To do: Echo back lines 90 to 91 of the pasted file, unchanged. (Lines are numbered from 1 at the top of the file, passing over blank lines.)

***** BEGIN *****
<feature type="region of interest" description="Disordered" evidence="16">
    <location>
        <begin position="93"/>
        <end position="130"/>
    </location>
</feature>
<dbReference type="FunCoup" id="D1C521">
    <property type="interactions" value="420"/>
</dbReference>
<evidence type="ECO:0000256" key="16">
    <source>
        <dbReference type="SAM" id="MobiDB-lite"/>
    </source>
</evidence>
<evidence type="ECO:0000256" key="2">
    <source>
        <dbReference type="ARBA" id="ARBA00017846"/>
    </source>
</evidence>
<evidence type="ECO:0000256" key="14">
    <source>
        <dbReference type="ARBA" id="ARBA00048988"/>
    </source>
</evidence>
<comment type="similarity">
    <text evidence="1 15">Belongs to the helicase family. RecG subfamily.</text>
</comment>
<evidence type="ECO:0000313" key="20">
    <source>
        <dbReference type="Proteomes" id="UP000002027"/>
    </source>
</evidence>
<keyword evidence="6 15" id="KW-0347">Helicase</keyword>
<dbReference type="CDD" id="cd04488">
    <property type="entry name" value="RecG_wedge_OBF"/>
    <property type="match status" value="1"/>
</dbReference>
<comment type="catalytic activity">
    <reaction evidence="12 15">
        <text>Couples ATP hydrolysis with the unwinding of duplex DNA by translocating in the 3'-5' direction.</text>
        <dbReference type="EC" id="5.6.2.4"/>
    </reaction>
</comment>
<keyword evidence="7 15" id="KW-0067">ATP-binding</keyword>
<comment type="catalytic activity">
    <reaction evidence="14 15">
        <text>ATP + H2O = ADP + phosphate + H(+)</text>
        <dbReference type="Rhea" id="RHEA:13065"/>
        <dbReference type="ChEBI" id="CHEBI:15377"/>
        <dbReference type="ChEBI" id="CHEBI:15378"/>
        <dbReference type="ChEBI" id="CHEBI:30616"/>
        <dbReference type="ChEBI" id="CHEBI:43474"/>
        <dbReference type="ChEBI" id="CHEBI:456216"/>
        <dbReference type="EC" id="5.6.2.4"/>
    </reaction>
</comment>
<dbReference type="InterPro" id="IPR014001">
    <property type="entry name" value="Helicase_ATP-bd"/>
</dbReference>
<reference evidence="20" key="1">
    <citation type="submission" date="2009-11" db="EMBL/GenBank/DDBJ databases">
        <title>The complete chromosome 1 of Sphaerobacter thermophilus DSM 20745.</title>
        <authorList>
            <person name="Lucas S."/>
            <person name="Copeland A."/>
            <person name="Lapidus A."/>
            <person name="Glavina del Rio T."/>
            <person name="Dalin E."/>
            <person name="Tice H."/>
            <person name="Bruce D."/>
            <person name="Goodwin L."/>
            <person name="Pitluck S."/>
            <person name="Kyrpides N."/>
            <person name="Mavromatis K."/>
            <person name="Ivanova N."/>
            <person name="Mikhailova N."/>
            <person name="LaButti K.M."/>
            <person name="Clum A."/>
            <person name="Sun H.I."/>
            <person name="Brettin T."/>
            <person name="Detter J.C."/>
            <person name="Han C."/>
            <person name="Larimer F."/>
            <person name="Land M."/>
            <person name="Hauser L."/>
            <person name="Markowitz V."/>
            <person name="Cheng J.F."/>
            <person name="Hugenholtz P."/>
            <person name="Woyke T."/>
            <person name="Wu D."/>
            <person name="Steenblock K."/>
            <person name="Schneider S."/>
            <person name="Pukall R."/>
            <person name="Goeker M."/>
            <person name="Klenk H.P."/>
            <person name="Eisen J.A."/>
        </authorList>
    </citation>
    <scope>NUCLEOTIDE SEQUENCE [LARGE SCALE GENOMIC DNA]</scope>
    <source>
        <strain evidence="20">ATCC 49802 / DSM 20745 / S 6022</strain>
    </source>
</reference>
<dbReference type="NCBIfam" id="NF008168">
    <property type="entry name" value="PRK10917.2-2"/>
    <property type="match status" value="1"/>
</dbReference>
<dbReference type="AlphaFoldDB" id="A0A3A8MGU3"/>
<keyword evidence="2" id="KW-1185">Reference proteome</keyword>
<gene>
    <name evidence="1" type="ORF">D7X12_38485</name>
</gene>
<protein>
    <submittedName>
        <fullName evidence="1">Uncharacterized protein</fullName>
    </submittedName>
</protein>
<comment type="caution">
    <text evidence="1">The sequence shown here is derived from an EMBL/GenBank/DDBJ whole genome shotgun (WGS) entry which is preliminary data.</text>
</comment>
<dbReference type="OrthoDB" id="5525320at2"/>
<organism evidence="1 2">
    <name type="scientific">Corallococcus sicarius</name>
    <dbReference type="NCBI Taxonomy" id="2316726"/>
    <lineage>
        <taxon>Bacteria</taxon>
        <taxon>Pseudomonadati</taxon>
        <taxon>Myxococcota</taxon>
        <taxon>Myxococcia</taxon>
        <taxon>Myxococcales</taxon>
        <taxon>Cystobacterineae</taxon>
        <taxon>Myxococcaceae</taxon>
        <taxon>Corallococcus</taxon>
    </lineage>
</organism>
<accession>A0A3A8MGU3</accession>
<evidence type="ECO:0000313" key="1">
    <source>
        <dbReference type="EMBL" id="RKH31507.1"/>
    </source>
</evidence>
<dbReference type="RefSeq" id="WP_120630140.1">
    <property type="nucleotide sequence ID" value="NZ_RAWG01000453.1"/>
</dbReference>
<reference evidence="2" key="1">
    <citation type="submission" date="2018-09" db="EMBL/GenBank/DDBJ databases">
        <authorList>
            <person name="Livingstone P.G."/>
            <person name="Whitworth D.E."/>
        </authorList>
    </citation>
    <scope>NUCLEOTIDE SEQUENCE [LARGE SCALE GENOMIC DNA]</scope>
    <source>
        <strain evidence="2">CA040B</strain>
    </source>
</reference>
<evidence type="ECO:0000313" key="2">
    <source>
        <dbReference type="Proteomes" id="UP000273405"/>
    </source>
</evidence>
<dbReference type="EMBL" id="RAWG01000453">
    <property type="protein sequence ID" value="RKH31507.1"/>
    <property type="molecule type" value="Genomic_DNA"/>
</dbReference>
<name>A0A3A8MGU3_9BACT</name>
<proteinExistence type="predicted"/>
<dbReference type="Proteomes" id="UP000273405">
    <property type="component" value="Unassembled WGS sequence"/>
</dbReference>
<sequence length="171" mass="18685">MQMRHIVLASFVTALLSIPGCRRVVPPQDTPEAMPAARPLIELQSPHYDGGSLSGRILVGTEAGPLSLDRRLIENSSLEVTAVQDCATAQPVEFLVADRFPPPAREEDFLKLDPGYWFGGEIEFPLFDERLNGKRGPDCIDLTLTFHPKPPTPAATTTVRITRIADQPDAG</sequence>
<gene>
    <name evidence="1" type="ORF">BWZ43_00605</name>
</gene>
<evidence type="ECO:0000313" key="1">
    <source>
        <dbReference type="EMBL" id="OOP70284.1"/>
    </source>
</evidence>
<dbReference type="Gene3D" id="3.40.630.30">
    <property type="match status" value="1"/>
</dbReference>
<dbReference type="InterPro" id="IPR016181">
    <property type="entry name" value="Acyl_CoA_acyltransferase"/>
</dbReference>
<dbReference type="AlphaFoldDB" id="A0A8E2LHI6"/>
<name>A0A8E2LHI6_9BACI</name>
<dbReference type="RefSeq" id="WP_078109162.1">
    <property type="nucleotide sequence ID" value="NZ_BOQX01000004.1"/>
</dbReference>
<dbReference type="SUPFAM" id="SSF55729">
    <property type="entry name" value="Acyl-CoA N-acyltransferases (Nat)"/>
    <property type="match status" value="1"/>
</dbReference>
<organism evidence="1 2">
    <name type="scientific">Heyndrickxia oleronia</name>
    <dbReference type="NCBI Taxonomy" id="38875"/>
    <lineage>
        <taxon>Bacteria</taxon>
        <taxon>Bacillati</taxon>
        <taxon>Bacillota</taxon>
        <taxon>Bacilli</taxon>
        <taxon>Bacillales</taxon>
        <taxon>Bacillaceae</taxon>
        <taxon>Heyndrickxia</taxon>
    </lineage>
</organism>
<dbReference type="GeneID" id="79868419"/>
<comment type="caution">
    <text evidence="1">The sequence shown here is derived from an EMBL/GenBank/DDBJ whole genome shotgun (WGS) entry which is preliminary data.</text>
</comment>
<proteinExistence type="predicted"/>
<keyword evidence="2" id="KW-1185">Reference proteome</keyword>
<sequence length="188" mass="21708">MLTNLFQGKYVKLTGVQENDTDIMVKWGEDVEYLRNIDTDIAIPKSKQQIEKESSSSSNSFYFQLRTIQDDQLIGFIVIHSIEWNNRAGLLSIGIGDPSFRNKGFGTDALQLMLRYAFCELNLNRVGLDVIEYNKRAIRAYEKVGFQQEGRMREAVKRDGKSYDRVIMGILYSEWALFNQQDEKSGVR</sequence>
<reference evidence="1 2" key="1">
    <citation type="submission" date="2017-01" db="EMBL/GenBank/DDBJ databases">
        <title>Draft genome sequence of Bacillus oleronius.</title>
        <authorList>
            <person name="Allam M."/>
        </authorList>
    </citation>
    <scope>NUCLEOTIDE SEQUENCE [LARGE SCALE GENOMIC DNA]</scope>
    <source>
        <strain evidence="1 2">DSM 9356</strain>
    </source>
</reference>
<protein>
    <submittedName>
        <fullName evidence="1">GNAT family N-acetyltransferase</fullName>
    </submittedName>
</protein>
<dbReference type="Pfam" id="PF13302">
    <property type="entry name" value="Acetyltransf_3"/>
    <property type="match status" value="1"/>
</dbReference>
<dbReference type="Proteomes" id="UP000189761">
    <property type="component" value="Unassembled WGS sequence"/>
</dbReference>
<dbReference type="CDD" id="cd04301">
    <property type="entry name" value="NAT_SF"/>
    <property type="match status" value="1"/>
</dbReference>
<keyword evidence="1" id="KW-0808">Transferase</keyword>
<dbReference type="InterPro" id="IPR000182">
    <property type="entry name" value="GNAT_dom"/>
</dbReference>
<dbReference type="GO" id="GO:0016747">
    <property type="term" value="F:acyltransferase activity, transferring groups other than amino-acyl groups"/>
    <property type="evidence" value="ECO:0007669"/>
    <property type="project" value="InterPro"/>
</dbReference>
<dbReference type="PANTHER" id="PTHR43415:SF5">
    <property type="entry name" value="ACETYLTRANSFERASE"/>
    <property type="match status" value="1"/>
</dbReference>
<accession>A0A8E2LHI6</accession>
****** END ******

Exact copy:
            <person name="Wu D."/>
            <person name="Steenblock K."/>